It was pretty bright when I was standing on the red rocks. But once I stepped off, the proverbial lights went out. I knew it would happen, my night vision would be wrecked by the lit up foreground of the lights I was wearing, consequently making everything else around me an abyss of anthracite air that I was accelerating through. While I had just jumped from the same cliff a half-hour before and dozens of times in the past, it was one of the most uncomfortable moments I had put myself in in quite some time. I pitched my pilot chute and in an instant, go-go-gadget parachute. The chaos of the previous moment was over and I was now calmly cruising through the air towards my landing destination (I had placed a few LED beacons on the ground to provide me with some depth perception for a better landing). I gathered up my gear as well as my wits and headed back to the campsite. There were a few high fives and even more inquiry as to “how it went” and “what I was feeling,” but honestly I don’t remember my answers. Probably because I didn’t really have any. I was still processing.
I eventually shifted the conversation to the rest of the group, who they were, what they did, and what they enjoy doing. This is when the storytelling, the commonalities, and the laughter starting happening. Relationships and community were forming before our eyes.
I asked about everyones’ experiences with SOFLETE and with the SOFLETE events, what they were enjoying thus far, and what they think they would like to see more of. Listening to their answers, the common theme seemed to revolve around the shared experiences with others in unforgettable locations. The adventurous and challenging activities is what attracted most people to the event but it was the connection to the people and the land that everyone seemed to enjoy the most.
The conversation made me reflect on my own experiences, adventures, and travels. Of all the places I’ve been and all the cool, fun things that I’ve done, it wasn’t the “thing” or activity that kept me daydreaming months later. It was the feeling, the emotion, and the connection to the place and the people that would fuel my intrinsic motivation to return or explore more.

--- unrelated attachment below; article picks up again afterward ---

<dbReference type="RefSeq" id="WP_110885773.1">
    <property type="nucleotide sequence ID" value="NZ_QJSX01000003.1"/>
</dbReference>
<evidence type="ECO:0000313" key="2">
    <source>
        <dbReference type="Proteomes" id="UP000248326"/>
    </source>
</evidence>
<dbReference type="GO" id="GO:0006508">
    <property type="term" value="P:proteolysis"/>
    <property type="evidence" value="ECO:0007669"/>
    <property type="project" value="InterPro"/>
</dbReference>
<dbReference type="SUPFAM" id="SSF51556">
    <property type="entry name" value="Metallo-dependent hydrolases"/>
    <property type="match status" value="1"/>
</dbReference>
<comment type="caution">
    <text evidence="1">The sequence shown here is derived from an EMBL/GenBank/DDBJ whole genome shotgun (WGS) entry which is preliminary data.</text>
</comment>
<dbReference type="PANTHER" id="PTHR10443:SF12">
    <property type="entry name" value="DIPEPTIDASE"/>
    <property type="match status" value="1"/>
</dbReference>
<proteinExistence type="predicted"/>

I decided to wake up the next morning for a quick BASE jump before continuing with the day’s activities. As late as we stayed up the night before, I was pretty surprised that everyone was moving around so early and efficiently. I got breakfast sorted out for everyone and the stove was busy boiling water for morning coffee. I made the decision that I would leave camp set up for the day, as the rest of the crew would be coming out for another fireside night under the Southern Utah stars. Once all the bellies were full and energy levels were topped off by some bean- charged caffeine, we set out for the day. Some chose to mountain bike, some chose to do a bit of meditation, some tried their luck a bit on climbing, and others even opted to choose their own adventure.
That there is no shortage of options is one of the things I love most about this area. And whichever activity you choose, it’s nearly impossible for it to “suck.” I had a few event responsibilities to uphold throughout the day before meeting back up at the campsite. I cracked the whip a bit on everyone to make sure we got back with at least an hour of daylight left, as I had a little spice that I wanted to add to everyone’s canyon rim sunset views. So once they were settled, I drove the truck down to a small airstrip alongside the Green River, laid out my wing, primed my paramotor, grabbed the throttle, and pinned it to win it.
A paramotor is essentially a 2-stroke backpack motor/fan combo that you use to fly around under a paraglider wing. Some people call it a “butt-fan.” Regardless of what you call it, I’m a big fan of the butt-fan. I climbed up off the canyon floor and while everyone else was glued to the canyon rim watching the sun retire, I was enjoying a completely unobstructed, three-hundred-and-sixty-degree view of the show that mother nature was putting on. I had the best seat in the house, albeit a bit noisy. As the sun set behind the horizon, I set my feet back on the ground and packed things up to get the fire and dinner started for what turned out to be some pretty happy campers. The conversation continued as it had the evening before as we learned a bit more about each other and continued to build the community of inherently different but still like-minded, like-hearted adventurers of life.
As the mountain biking, climbing, yoga, meditation, and cliff-jumping silliness continued throughout the rest of the weekend, I kept this notion in mind as I conversed with the rest of the crew. And as I sit here, weeks later finalizing my thoughts, it is the same things that have me looking forward to and planning my next adventure to Moab and several other places: the connection to the outdoors and the people we choose to share them with. It is this connection that takes an ordinary, superficial activity and transforms it into a visceral, lasting, cathartic experience.
While none of this is necessarily meant to get you fired up or interested in SOFLETE events, it is meant to share my awareness and acknowledgement of these happenings and experiences and to challenge you to do the same. Be in the moment and reflect often. Take these moments, thoughts, and feelings with you throughout your life and build upon them. And finally, share them with others and enjoy the compounded, positive effect they have on you and the experience itself.Zach Carbo is a former member of the 75th Ranger Regiment and a sponsored SOFLETE athlete, living life to the beat of his own drummer in the PNW. Follow him on Instagram: @zach_carbo